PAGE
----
Newspaper Page Text
THE WEEKLY TRIBUNE AND CAPE COUNTY HERALD. FRIDAY, NOVEMBER 12, 1915.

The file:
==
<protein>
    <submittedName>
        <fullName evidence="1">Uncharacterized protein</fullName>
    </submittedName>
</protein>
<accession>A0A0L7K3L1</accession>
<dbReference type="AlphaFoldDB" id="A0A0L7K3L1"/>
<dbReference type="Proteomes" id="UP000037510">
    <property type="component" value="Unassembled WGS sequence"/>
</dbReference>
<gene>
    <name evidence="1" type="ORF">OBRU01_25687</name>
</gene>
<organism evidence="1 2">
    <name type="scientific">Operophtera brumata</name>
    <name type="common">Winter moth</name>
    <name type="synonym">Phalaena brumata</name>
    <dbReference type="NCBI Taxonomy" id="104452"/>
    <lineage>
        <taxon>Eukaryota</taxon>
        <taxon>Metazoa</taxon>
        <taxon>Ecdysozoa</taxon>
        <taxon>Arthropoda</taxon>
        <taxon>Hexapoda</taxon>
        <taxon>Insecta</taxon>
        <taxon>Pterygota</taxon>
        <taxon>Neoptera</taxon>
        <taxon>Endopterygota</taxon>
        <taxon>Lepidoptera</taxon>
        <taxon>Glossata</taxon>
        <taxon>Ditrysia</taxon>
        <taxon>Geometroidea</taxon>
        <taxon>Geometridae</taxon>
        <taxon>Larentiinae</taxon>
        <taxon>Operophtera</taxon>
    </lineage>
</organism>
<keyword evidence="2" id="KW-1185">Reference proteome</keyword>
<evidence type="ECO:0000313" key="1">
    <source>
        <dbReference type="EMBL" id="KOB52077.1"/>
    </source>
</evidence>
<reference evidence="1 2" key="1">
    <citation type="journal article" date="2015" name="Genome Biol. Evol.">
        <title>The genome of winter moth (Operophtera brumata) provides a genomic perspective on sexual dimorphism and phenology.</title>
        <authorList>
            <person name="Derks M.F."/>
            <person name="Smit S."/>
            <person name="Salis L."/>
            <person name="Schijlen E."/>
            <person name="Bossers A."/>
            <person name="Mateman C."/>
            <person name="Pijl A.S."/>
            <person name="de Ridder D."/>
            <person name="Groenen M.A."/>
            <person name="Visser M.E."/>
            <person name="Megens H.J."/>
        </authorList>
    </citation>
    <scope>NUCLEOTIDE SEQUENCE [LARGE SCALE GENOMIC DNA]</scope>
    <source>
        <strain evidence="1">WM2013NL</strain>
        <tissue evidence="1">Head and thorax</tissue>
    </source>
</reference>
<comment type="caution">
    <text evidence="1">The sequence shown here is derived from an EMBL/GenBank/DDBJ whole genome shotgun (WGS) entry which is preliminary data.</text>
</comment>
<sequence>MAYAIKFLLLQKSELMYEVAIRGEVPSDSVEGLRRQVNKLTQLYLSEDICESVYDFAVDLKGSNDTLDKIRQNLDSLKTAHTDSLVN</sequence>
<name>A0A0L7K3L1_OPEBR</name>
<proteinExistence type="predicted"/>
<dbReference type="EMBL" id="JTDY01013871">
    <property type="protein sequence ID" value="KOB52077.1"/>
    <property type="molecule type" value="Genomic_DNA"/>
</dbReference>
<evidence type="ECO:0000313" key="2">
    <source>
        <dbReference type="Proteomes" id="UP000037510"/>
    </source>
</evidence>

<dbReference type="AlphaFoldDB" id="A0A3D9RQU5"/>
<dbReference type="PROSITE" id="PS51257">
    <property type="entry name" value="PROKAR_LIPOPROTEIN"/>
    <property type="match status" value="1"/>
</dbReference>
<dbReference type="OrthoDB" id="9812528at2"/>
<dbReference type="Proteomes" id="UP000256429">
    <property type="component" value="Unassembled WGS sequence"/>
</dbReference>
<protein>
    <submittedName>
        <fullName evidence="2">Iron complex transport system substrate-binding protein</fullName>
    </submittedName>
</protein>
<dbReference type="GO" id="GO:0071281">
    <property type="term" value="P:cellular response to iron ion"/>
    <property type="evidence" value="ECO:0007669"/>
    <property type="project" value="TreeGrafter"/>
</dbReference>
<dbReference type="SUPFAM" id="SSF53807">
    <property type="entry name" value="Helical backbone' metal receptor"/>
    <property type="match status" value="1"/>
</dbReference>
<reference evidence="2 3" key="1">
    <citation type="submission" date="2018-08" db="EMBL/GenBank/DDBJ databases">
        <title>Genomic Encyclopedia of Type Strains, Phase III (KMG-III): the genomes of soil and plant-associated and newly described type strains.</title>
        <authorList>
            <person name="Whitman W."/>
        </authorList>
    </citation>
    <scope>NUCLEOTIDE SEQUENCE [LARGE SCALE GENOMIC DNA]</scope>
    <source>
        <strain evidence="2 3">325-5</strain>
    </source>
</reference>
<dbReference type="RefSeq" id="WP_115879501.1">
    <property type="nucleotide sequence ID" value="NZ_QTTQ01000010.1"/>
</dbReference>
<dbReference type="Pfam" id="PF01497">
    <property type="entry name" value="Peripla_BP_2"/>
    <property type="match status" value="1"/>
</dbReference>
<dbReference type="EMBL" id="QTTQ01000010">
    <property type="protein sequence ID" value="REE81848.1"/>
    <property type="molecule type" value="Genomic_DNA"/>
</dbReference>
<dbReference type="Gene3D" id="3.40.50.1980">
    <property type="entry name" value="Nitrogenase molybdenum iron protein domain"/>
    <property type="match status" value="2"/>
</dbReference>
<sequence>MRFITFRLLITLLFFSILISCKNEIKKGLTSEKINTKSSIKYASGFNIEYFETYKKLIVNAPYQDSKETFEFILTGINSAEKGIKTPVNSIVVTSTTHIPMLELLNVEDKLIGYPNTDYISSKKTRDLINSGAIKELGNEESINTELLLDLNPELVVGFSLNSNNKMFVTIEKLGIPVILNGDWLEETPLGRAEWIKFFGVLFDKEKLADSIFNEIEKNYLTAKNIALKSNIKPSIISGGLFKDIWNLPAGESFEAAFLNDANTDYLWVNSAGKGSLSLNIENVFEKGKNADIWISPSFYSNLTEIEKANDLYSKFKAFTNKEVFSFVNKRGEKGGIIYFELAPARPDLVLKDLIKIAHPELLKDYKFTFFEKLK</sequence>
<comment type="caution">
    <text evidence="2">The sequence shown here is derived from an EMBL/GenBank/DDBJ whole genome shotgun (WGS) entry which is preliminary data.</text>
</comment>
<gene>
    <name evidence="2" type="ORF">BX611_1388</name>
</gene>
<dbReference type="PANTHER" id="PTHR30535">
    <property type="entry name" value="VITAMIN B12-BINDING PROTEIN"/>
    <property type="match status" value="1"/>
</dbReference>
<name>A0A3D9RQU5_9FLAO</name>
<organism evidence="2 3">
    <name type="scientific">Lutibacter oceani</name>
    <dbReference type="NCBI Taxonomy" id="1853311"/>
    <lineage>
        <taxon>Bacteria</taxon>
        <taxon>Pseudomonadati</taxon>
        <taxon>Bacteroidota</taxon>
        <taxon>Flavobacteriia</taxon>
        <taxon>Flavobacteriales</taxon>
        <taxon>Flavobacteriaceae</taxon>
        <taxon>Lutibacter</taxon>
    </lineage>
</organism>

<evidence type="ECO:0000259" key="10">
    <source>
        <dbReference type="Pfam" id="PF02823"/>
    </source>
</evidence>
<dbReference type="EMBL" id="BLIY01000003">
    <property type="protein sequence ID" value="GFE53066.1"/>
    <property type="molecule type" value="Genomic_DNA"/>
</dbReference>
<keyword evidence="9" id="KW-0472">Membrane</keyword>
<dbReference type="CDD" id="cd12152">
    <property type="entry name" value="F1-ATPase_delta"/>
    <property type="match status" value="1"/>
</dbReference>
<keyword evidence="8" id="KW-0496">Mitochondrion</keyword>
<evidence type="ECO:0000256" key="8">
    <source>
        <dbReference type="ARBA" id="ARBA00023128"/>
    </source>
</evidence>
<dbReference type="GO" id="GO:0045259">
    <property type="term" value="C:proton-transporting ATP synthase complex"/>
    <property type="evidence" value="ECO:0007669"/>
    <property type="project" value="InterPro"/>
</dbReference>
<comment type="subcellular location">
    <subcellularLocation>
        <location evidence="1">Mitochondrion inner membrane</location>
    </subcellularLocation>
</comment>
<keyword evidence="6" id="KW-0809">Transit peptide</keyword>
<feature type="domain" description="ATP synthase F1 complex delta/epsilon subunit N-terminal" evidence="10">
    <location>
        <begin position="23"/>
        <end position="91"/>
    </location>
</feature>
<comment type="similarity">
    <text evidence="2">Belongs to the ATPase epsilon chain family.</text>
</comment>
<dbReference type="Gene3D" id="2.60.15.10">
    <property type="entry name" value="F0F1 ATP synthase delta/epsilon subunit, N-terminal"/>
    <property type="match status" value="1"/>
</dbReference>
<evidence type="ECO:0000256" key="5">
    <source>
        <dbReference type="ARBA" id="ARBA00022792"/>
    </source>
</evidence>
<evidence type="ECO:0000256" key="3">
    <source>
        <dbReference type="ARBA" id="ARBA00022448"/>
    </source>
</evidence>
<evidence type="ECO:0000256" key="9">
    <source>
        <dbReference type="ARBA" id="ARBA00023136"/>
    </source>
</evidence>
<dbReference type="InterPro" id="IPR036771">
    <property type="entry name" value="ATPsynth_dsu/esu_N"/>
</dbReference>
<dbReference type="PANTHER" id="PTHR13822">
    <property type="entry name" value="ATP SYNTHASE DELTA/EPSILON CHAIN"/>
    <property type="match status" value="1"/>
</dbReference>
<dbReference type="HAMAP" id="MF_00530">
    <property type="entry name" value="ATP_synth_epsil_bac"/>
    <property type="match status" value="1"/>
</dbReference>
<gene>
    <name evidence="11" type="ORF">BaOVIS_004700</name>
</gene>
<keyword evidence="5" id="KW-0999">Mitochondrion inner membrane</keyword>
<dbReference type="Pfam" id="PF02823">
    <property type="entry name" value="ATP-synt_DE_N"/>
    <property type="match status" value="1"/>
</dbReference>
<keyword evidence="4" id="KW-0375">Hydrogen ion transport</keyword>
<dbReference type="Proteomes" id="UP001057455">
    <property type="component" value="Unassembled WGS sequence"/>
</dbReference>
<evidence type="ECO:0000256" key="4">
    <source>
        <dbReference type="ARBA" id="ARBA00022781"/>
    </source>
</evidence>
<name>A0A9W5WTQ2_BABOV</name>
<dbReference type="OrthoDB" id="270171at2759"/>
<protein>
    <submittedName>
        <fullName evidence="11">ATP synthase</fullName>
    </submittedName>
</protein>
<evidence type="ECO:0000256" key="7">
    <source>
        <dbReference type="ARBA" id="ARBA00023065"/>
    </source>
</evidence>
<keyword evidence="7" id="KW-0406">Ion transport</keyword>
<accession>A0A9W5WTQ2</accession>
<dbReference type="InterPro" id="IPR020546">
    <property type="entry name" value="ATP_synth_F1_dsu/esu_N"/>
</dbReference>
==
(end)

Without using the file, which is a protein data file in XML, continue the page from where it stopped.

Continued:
Notice to I have opened a Corn Market at my office at William street and the C. G. & N. Railroad tracks, and am prepared to buy all the corn you have to sell. I will pay the best Mar ket price for your corn, just as I do for your wheat, and will buy either in small or large quantities. THOMAS S. LILLY 20 DEAD, 50 HURT, IN NEWYORK FIRE Young Factory Girls Burn to Death as Flames Take Wooden Building. New York, Nov. C. Twenty men and girls were killed and more than 50 others were injured, according to police, in a fire that swept through a four-story wooden factory building on North Sixth street, in the Williams burg section of Brooklyn today. Within a short time after the fire was discovered eight girls had been burned to death on the fire escapes, while several others, police say, had met a similar fate before they could reach the escapes. The fire started close to the stairs on the first floor and spread so speeedily that escapes by the stairs from the upper floors was entirely cut off. The upper floors were occupied by a shirt concern and a cloak manufac turing company. Fully 25 0 opera tives, mostly young girls, were at work there, it was stated, when the fire broke out. It was among these em ployes that most of the casualties oc curred. Fifteen bodies, nearly all girls, had been carried out of the building at 3 o'clock. Firemen said several other bodies were lying just inside windows opening on the escapes. They estimat ed the number of dead would reach at least 20. At this time, part of the roof collapsed, interfering for a time with the recovery of bodies. Nearly all the employes of the E. L. Diamond Candy Company on the ground floor left the building at noon. It was close to 2 p. m. when a girl em ployed in the office of the candy com pany started from the building and found smoke pouring into the main hallway from the stairway. The girl notified her own firm, as well as the Essex Shirt Company and the B. L. U. Tailoring Company, which occupied the upper floors, where fully 250 persons, mostly young girls, were at work. FINES MAN AS WIFE BEATER ..Julius Chappius Pays $1 and Costs of $10.80 in Willer's Court. Justice of the Feace W H. Wilier late Monday night fined Julius Chap pius $1 and costs amounting to $10.80 on a charge of beating his wife, Mrs. Grace Chappius. The warrant against Chappius was issued on the complaint of his wife. The Chappius family lives in the rear of No. 2 Main street. After the fine had been imposed on him, Chap pius made the payment. C. F. Hopkins of Lutesville visited friends in the Cape yesterday after noon and last night. Farmers: RANNEY TO PUSH WHEELS OF JUSTICE Attorneys Are Told Cases Must be Tried as Set on Second Day. Judge R. G. Ranney this fall has determined to take a hand in the busi ness of expediting justice and remove the "brake" from the wheels of the November term of Common Pleas Court. He has made it plain to attorneys who have suits on his docket that hab itual and time-honored delays in "go-ing-to-trial" are going to come to an end. The Judge emphasizes the fact that cases must be tried when they are called in court, and the business of attorneys going to the bar and ask ing for a continuance on "mutual agreement of the parties," is going to meet with a deaf ear unless a valid reason is offered. In order to eradicate the delays in the trial of cases, a change has been made in the manner of setting the case for trial in the first place. Heretofore, the cases have been set by the clerk of the court when he makes out the docket. It often has been the case that the time set for trial of a case in this way has been manifestly inconvenient for all the parties concerned in the law suit. Consequently, the attorneys have put in an appearance at the court and asked for a continuance for perhaps a week or two weeks, stating to the Judge that the continuance is by mu tual consent of both sides in the case. This practice has served to confuse the docket of the court and has served to delay the administration of justice. This year, all cases were set by the clerk for the second day of court, No vember 23, and the clerk has notified all the attorneys interested in the case on file, to be in attendance pre pared to make a permanent setting of their cases, so that they may come to trial at the outset when they are called. As a result, many attorneys are planning to be in the Cape on the opening days of Common Pleas Court and arrange their work definitely. The Court has given the attorneys to un derstand that only for a good and valid reason will another delay or continu ance be granted. The docket this year in the Novem ber term of court is exceedingly heavy and the term is expected to last well along toward the first of the year. It is quite probable that court will beheld on Thanksgiving day, it is un derstood, among attorneys. Roy King was fined $5 and costs yesterday afternoon by Police Judge Fristoe on a charge of disorderliness and resisting arrest, when Patrolman Groce locked him up. MRS.W.C.PATTON IS THROWN FROM RIG IN RUNAWAY Wife of Weil-Known Doctor Saves Self by Jumping as Horse Leaps Fence. ANIMAL FRIGHTENED BY BOYS AT PLAY Buggy is Upset and Almost De molished When Dragged Through Fence. Mrs. W. C. Patton,. of 409 Themis street, wife of the well known physi cian, narrowly escaped death or seri ous injury late yesterday afternoon, when her horse ran away, on the Bloomfield road, near the outskirts of the city. The animal jumped a fence into a pasture, upsetting the buggy and hurling Mrs. Patton to the ground She escaped with a few minor bruises. Mrs. Patton had spent the afternoon as the guest of Mrs. Robert Giboney and family, on the Bloomfield road, just a half mile west of the city limits. She drove the family horse, which has always been regarded as a gentle animal. Mrs. Patton left the Giboney resi dence shortly after 5 o'clock to return home. She had just crossed Louis iana avenue, the western boundary of the city, and was driving east on Bloomfield, when the horse suddenly became frightened. Being a large animal, he instantly became unmanageable and plunged from one side of the road to the other. In spite of her heroic efforts to check him, the animal got away from her control and started on a mad dash east on Bloomfield. Fearing that he would collide with a vehicle driving out of the city, Mrs. Patton attempted to bring the horse to a stop by turning him into the fence. Giving a strenuous tug at the rein she turned the excited horse into the fence, but instead of checking his flight, she only aggravated her danger. The horse reared and leaped over the fence, dragging the buggy with him. As it was drawn through, it up set, throwing Mrs. Patton out. She re tained her presence of mind and jump ed just as the vehicle started to topple over. Mrs. Patton fell to the ground a short distance from the buggy as it turned bottom side upward. The impact liberated the horse and he dashed across the open field, but was captured a short time later by several men who had witnessed the runaway. Mrs. Patton was only slight ly bruised. The top of the rig was demolished and it was otherwise damaged, but the horse was not hurt. The physician's wife was congratu lated on her escape by her many friends last evening. She attributed the runaway to the horse becoming frightened at some boys who were playing along the roadside. "He is not a fractious animal," said Mrs. Patton, "and I never once thought of him running away. I was driving slowly and when he shied, I tightened the lines and thought I would check him. But he seemed to become more frightened all the -while. I knew that Bloomfield road is a much traveled thoroughfare at that hour and I was afraid he would collide with an auto or wagan, and I therefore attempted to bring him to a quick stop by turning into the fence. When he jumped the fence and the buggy overturned, I thought only of escaping, and I leaped out." This was the second accident experi enced by Mrs. Patton this week. While driving along Main street, in front of the Glenn store, Monday afternoon, a street car slid into Mrs. Patton's bug gy, upsetting it. She was thrown out, but she saved herself by jumping. She was badly shaken up, but not hurt. TALKS TO TEN-PIN PLAYERS S. L. Drake, President of St. Louis Association, Tells of Handicaps. Desciples of Henry Hudson, of the Half Moon, or the Cape's ten-pin play ers, last night were addressed by S. L. Drake, vice president of the St. Louis Bowling Association, at the Broadway Alleys. Drake explained the system of han dicaps that he says has made bowling popular in St. Louis, and a system similar to that used there will be in troduced among players in the Cape. The bowlers proposed to organize for a tournament last night, but following Drake's talk, they decided to wait a few more days until the handicaps may be worked out before effecting their team organizations. J. W. Ellis of Ste. -Genevieve came down to the Cape yesterday to visit friends and transact business. SOUTHEAST MO. DEMOCRATS TO ORGANIZE CLUB Harry Alexander, Leader to Call County Chairman To Cape Soon. TO ATTEND ST. LOUIS BANQUET IN A BODY Proposed Club is Outgrowth of Rally, Oct. 14-WiIl Boost Party Spirit. As an outgrowth of the demonstra tion of party spirit at the Southeast Missouri Democratic rally held in the Cape October 14, last, a permanent Democratic club is being organized to cover entire Southeast Missouri, it was learned last night. A meeting of county chairmen from the Thirteenth and Fourteenth Con gressional Districts together with many other leaders in the party will be held soon in the Cape to effect the organization of the club. Harry E. Alexander is at the head of the organization work. One of the important accomplishments that the club will endeavor to bring about will be the representation of Southeast Missouri Democracy at the Jackson Day banquet in St. Louis, January 8, with a special trainload of delegates. The series of Democratic rallies that have been held in the last few weeks in all parts of the State will culminate with the Jackson Day banquet at one of the St. Louis hotels. The banquet will be held on the an niversary of President Andrew Jack son's birth, January 8, and delegations from all parts of the State will be present. The party leaders in St. Louis now are working on detailed plans for the event. The Southeast Missouri Club will begin working to enlist a special trainload of Southeast Missourians to go in a body to the banquet, as soon is the organization is effected in the Cape. Other interests of the club will be to boost the party mass meetings, ob tain speakers for Democratic gather ings within the next year, and do everything that a political organiza tion of its character might do to fur ther the interests of the party. The proposal to organize a per manent club in this section of the State followed closely upon the heels of the successful rally that was held here Democrats who attended the rally have been talking the matter of a club al most constantly and at the end of a long series of small conferences, Har ry Alexander was asked to lead def inite work to obtain that end. Alexander was named to start the organization in a definite way because of his leadership in staging the big gest political gathering ever held in this part of Missouri. As chairman of the Arrangements Committee for the Cape rally, Alex ander engineered the gathering to a HAARIG MOVIE DEAL IS DECLARED OFF Men Break Over Style of Balcony to be Installed. Flans for the construction of a new moving picture theater In Haarigthat Would eclipse anything in the city of that character are all off, it has been learned. J. W. Gillingwater, who proposed to manage the prospective show, and Tony Haas, who was to build the the ater, have been unable to reach an agreement concerning the specifica tions for the showhouse and the nego tiations are at an end, it was an nounced by one of the men who was to be financially interested in the ven ture. J. A. Kinder was to be a party on the lease of the theater, to act as a bondsman. The house was to be erect ed on the south side of Good Hope street, adjacent to the C. W. Stehr Mercantile Co. Haarig business men looked forward to its premiere with much enthusiasm. The misunderstanding and break be tween Gillingwater and Haas occurred over the question of the kind of bal cony to be installed. The house was to be of fireproof construction and Gillingwater asked that hte balcony be suspended from the ceiling by rods in stead of bolstered up from beneath with pillars that would tend to ob struct the view of those in the rear part of the first floor. It is said that Haas favored the kind of construction in which the columns would be employed and that the men broke off negotiations on that point, i DRAIN YOUR "stem-winding" success. He was vir tually automatically called upon to start the new club. He already has written letters to each county chairman in the Thir teenth and Fourteenth Congressional Districts asking their opinion upon the proposed club and what they feel their counties may do to support the organ ization. The letters were sent out but recent ly and scarcely any replies have been received. Democrats who have travel ed through Southeast Missouri since the rally and talked "club" to party men, declare that the prospects of building up a tremendous working or ganization are fine. U. S. Deputy Marshal Geo. Orchard, who was in town the other days, says that in his conversations with party men, he finds everyone to whom he has mentioned the subject, is an en thusiastic supporter. J. H. Richard son, of Bloomfield, Deputy U. S. Rev enue Collector, makes the same sate mcnt. As soon as Alexander receives re plies from the county chairmen p whom he is writing, he declares he ex pects to call a meeting of those leaders as well as all other Democratic leaders whose names may be suggested, to get the club started. It is proposed to name the club "The Southeast Missouri Democratic Club." The following county chairmen have been taken into the conference by cor respondence: James A. Kinder, Cape Girardeau County. T. A. Caldwell, Marble Hill, Bolling er, County. W. A. Patney, Van Buren, Boiling County. W. L. Townsend, Festus, Jefferson County. F. Allbright, Fredericktown, Madi son County. T. D. Shriver, Centerville, Reynolds County. E. T. Eversole, Potosf, Washington W. W. Wynn, Piedmont, Wayne County. E. E. Swink, Farmington, St. Fran cois County. M. E. Logan, Belleview, Iron Coun ty. Dr. F. E. Hinch, Ste. Genevieve County. Dr. F. M. Vessels Perryville, Perry County. G. W. Johnson, Ava, Douglass Coun ty. Senator C. P. Hawkins, Dunklin County. Dr. J. C. Davis, Willow Springs, Howell County. H. S. Cochran, Charleston, Missis sippi County. Harry Riley Jr., New Madrid Coun ty. Nick Shanks, Gainesville, Ozark County. R. A. Young, Alton, Oregon County. Everett Reeves, Caruthersville, Pem iscot County. Arthur Chrismon, Benton, Scott County. J. W. Ferris, Bloomfied, Stoddard County. Willis Wiley, Hurley, Stone County. Albert Parnell, Branson, Taney County. A. M. Page, Ozark, Christian County-Ernest Bacon, Poplar Bluff, Butler County. D. C. Cunningham, Doniphan, Ripley County. MRS. NANCY YATES, 73, IS DYING AT FARMINGTON Widow Attempted to Kill Herself in Cape by Eating Tacks and Then Jumping Into River. Mrs. Nancy Yates, 75 years old, a widow who was taken to the State In sane Asylum at Farmington last Feb ruary after she had attempted to kill hreself by swollowing tacks, and jump ing into the river, is dying at Farm ington, according to word received yes terday in the Cape. Mrs. Sarah Bond, sister and legal guardian of Mrs. Yates, early this morning departed for Farmington to be at her sister's side, in response to a letter received from the superintendent of the institution there. Mrs. Yates and her husband former ly lived on a farm in Wayne County. Her husband died about two years ago. In settling up his estate it was neces sary to sell the farm to satisfy a mort gage and Mrs. Yates began living with relatives in various parts of the Mid dle West. When the estate was settled, there was about $2200 left for her. She lived with Mrs. Bond in the Cape for about six months, but on account of her at tempts upon her own life, it was found necessary to remove her to the State institution as a pay patient. She has a brother and four children living. At one time, when she was living with Mrs. Bond, she narrowly escaped injury by being run down by a wagon , as she sat on the curb in the street in front of the home. 1 LAND BEFORE IT DRAINS YOU TILE DRAINAGE not only yields profitable and sure returns on its first and only cost, but it enablea the farmer to plow and plant much earlier and insures earlier maturity of crops. POST BROTHERS Coamerce, M: CAN TELL YOU MORE TYPHOID PATIENTS IN NEED OF FOOD Mrs. R. B. Andrews Asks Aid For Smith Family in South Cape. Mrs. R. B. Andrews, wife of the South Cape merchant, is caring for Silas Smith, his two daughters and one son, who are ill with typhoid fever. Smith is just recovering from the dis ease and his two daughters and son are in a serious condition. Mrs. Smith has escaped the fever, but she has overtaxed herself in her efforts to take care of the four mem bers of her family. They are almost in destiute circumstances, and if it had not been for Mrs. Andrews, they would have suffered. The family live near the old slaugh ter house in the extreme southern end of the city. Smith has been employed by the Leming mill and worked for that company until he became ill. He was the first member of his family to be stricken. Then his eldest daughter, who is 13 years old, became ill. A few days later his son, 5 years old, was stricken and then his baby daughter. 4 years old. There was but little money in the house when the head of the family be came ill. Mrs. Smith was as econom ical as she could be, but the funds soon were exhausted. The Smith family have patronized the Andrews store ever since they moved to South Cape. When they fail ed to appear at the store for several days, Mrs. Andrews wondered whether sickness kept them away, and finally she went to investigate. She found Mrs. Smith trying to take care of her houseful of patients, although she was almost ill from overwork and lack of food. Mrs. Andrews, who is noted for her charity work, hastened back to her own home, and returned a short time later with some food. She then sup plied fresh clothing for all of the beds. She has been making several visits to the Smith home each day since then, and like the raven, she always bears a gift. Mrs. Andrews reported to The Trib une yesterday that the family needed food and clothing. She said Mr. Smith would soon be able to help about the house, but would not be strong enough to return to work for several weeks. They have lived in the southern part of the city for more than a year and bear an excellent reputation. BRIDE AN HOUR IS HURT IN AUTO Mrs. Clyde Soule, Formely Audrey Border, Has Back Wrenched. An hour after Miss Audrey Border, a divorcee, became the bride of Clyde Soule Sunday night, she was injured in an automobile collision on Broad way, in front of the post office. The Soules were in a machine with Capt. and Mrs. Wilson Bain. The car was smashed into from the rear as it stop ped in front of the post office. Mrs. Bain also was severely shaken up by the collision and had her neck badly wrenched. Mrs. Border has a badly wrenched neck and back. The msriiage of the young couple forms the culm;' ation of what may be termed a true "board in nr house" ro mance. They met each athcr but two months ago and were introduced to each other by Capt. Bain. Miss Border this summer was secre tary to J. T. "Nunn Jr., secretary of the Fair and Park Association. Her office was in the Houck Buildnig, ad jacent to that occupied by Capt. Bain. Bain, one day took Miss Border to dinner with him at the Cunningham place on Independence street. As the couple sat down at the table, Capt. Bain saw Soule, who at the time had been in the Cape but a short time and was a stranger to him at the- Cunning ham table. Soule is in charge of the Interna tional Correspondence School work in this district. He came here two months ago from Harrisburg, III. Bain introduced himself and then in troduced Soule to Miss Border. From that moment Soule was a suitor. Sun day night he called Bain up and asked Mr. and Mrs. Bain to accompany he and Miss Border to Jackson. The party motored to Jackson where Soule and Mrs. Border routed out Recorder Siemers and Rev. Lynn F. Ross, who issued the marriage licence and performed the ceremony. Soule formely lived in Salina, Kan?.. where his father is a wealthy land owner. Miss Border, who was divorced from her husband some time ago and given her maiden name, has a daugh ter, Delores, who is attending school at the convent. When the motor party returned to the Cape, Capt. Bain stopped his ma chine at the post office. His wife start ed to get out of the machine to take of W. A. Beal, of Jackson, a negro, struck the bridal car. The rear light of one car and the forward light of the other, together with both fenders, were damaged slightly. Bain forced Beal to put up $8 to bear the expenses of repairing the bridal car, asserting that the blame for the accident rested upon the negro. The negro, however, asserted that the proper sop signal had not been given and that the Bain machine did not pull into the curb. No arrests were made. A negro woman was driving the Beal car. Dr Boccacio Has Given His Magic Liniment a Trial Gus Hanny Cures Skinned Shin and Then Recites Famous Tribute to Aagler. Just because Gus Hanny can recite his own composition, entitled: "Dr. Boccacio and his wonderful liniment," he was mistaken for a doctor of medi cine over in an Illinois fishing camp last Friday night, and administered to the lame and tl halt. A party of Cape sportsmen, includ ing Joe Nunn, M. A. Dempsey and others, went over into the Egypt coun try to cast for bass in a lake. They spent two days and nights there. J. K. Parker, an elderly angler and nimrod from the Sucker State, was in tho camp. While climbing a b'uff, Tarker fell and crippled his right knee badly. There was no medicine in camp and ho could only hope that a physician would pass. Late that evening, Gus Hanny rode into camp. "Well, here is a doctor at last " re marked Joe Nunn to Parker. "I am saved," cried Parker in de light. "He has a famous liniment which is sold in every town in the world," chirp ed Nunn. "I hope he has a gallon of it," growl ed Parker, fearing that the physician may have sold out. Nunn called Hanny aside and in formed him that he would be called upon to treat a skinned shin. He agreed. "Dr. Boccacio, this is Mr. Parker." said Nunn, as he brought the men to gether. Parker bowed very low, and as he raised up, he extended his injured limb and grunted savagely. "Ah, ha," gaped Hanny, impersonat ing a real doctor. Then he looked the limb over, called for some cotton and then pulled out a bottle of benzine, which he told the patient was liniment. He bathed the leg in the liquid, wrapped it snugly and the pain began to subside. That evening, while a party was playing cards, Mr. Parker spoke of the wonderful healing qualities of the lini ment. "Dr. Boccacio, I would like to have you tell me something about your famous remedy," said Parker to Han ny. Hanny shoved back his fedora, tweaked his mustache and then recited that famous tribute to "Dr. Boccacio and his wonderful liniment." Those who have heard it will get the joke. Louis Bay, a carpenter living on West Broadway, next Sunday will go to Perryville, where he will be mar ried to Miss Appalonia Doerr of Per ryville. Bay came to the Cape from Perryville some time ago. He and his bride will return to the Cape and will be at home at 722a Broadway. A. P. Knoerr of Caruthersville yes terday was a business visitor in the Cape.